Five things to watch in today's jobs report
All eyes will be on the Bureau of Labor Statistics at 8:30 Friday morning, when the agency will release a much-anticipated report on the employment situation in December.
There has been a string of promising economic data in recent weeks, offering hope that the labor market was finally picking up as 2010 ended. The jobs report will offer the most important evidence yet of whether that rising optimism is justified.
Economists expect employers will have created 150,000 net new jobs in December, a sharp improvement from the 39,000 jobs added in November. That, they estimate, would be enough to drive the unemployment rate down to 9.7 percent, from November's level of 9.8 percent.
Those results would be consistent with other recent labor market indicators. The number of people filing new claims for unemployment insurance benefits fell to its lowest level since 2008 in late December, and payroll processing firm ADP said Wednesday that it estimates private employers created a stunning 297,000 jobs in December. However, November's jobs report was a disappointment, showing much weaker job creation than analysts had expected, so there are no guarantees that the official Labor Department numbers will match other indicators.
Here are the things to watch in the report beyond what happens to overall job growth and the unemployment rate.
Revisions: That disappointing November number may well be revised upward as the Labor Department incorporates more complete information from the employers surveyed. That would be a good sign that the earlier, weak job growth number was more a statistical aberration than a trend.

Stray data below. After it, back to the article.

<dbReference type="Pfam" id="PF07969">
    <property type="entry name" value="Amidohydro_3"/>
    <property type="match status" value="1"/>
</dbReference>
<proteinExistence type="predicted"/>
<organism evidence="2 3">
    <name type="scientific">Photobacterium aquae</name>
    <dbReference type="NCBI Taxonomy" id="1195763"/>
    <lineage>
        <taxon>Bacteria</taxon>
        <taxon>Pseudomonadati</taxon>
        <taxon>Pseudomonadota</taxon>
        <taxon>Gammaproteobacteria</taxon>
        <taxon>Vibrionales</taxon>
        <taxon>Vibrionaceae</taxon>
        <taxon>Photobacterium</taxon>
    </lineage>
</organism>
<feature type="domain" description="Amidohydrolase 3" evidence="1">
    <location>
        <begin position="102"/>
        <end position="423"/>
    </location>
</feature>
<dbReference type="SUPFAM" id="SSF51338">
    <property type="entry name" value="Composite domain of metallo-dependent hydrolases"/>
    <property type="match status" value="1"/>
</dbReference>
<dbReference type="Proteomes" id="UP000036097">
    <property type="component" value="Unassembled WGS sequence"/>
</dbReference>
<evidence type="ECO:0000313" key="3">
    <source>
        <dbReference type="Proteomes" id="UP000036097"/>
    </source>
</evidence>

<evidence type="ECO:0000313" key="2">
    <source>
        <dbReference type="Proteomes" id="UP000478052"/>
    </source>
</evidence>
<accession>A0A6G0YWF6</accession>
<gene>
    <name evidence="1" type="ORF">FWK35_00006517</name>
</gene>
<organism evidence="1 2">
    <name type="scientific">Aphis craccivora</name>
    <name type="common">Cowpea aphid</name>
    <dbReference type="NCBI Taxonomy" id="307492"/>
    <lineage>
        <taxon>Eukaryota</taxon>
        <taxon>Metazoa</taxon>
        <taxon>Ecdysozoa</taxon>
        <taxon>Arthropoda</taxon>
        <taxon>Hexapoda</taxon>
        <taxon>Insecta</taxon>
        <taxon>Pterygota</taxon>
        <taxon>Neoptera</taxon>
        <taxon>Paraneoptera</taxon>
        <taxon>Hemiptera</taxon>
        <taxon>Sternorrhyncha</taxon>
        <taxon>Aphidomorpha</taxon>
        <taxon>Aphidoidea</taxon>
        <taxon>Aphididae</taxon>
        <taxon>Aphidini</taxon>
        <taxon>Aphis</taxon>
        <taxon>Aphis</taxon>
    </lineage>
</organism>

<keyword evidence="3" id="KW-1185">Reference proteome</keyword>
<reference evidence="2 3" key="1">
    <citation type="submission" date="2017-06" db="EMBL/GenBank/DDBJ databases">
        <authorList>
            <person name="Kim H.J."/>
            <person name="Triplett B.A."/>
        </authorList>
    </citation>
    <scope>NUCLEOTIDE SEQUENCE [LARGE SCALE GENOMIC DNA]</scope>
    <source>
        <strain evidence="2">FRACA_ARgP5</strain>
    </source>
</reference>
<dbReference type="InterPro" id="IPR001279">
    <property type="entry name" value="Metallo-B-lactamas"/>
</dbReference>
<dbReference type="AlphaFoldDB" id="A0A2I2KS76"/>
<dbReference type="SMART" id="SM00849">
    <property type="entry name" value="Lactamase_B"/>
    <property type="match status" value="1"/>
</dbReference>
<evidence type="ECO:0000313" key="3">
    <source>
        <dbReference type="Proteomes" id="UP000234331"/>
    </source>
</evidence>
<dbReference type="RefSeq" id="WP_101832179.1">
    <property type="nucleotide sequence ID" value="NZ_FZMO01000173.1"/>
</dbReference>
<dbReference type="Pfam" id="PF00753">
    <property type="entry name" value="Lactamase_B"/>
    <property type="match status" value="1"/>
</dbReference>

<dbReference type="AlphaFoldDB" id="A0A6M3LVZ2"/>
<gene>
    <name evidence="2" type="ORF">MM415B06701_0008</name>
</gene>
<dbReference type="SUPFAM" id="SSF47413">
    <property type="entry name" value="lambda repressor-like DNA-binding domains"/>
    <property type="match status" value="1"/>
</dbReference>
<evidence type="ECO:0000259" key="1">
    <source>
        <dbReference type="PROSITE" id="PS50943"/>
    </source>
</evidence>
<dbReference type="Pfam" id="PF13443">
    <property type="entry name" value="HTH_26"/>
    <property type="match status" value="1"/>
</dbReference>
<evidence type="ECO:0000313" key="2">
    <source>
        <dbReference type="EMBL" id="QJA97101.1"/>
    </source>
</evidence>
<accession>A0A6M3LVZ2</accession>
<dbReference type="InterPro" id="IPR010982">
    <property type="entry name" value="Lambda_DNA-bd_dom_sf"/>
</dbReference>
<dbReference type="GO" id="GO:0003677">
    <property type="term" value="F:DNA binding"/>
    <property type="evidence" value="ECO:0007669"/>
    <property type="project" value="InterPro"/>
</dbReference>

State government payrolls: Analysts expect for private payrolls to grow even faster than total payrolls, with 175,000 new jobs from private employers expected. Translation: 25,000 government jobs are expected to have been slashed, primarily due to state and local governments responding to their big budget gaps by cutting back. This is likely to be an ongoing drag on economic growth through 2011, and the number of state and local job losses will give a good indication on how big a drag they are likely to be.
Change in the labor force: While the unemployment rate will get plenty of headlines after the release, its components are more important. The big question is whether the labor force is growing or shrinking. If more people decide to look for work, it could be a sign of confidence in the job market, yet drive the unemployment rate up a bit due to the lag between when they start looking for a job and when they find one. Conversely, if people give up looking for a job out of frustration, it would lead the unemployment rate to drop because they no longer count as unemployed.
Weekly hours and earnings: The question for the economy is not just how many jobs are created, but what kinds of incomes people who have those jobs are earning. Economists are projecting that average hourly earnings rose 0.2 percent in December while the average workweek will stay unchanged at 34.3 hours. If either of those figures is better than expected, it would mean more money in workers' pockets and bode well for the economy in 2011.
"Real" Unemployment: Besides the unemployment rate that is widely cited and discussed -- 9.8 percent in November -- there is a broader definition of joblessness that offers a more complete picture of how many people are struggling. U-6, as it is known, captures not only people who do not have a job but are looking for one, but also people who are working part time but want a full time job, and people who want a job but have given up looking for one. The rate was unchanged at 17 percent in November, and it would be a welcome sign for American workers if it started falling in a significant way.
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| January 7, 2011; 7:00 AM ET
Categories: U.S. Economy, U.S. Labor Department, Unemployment
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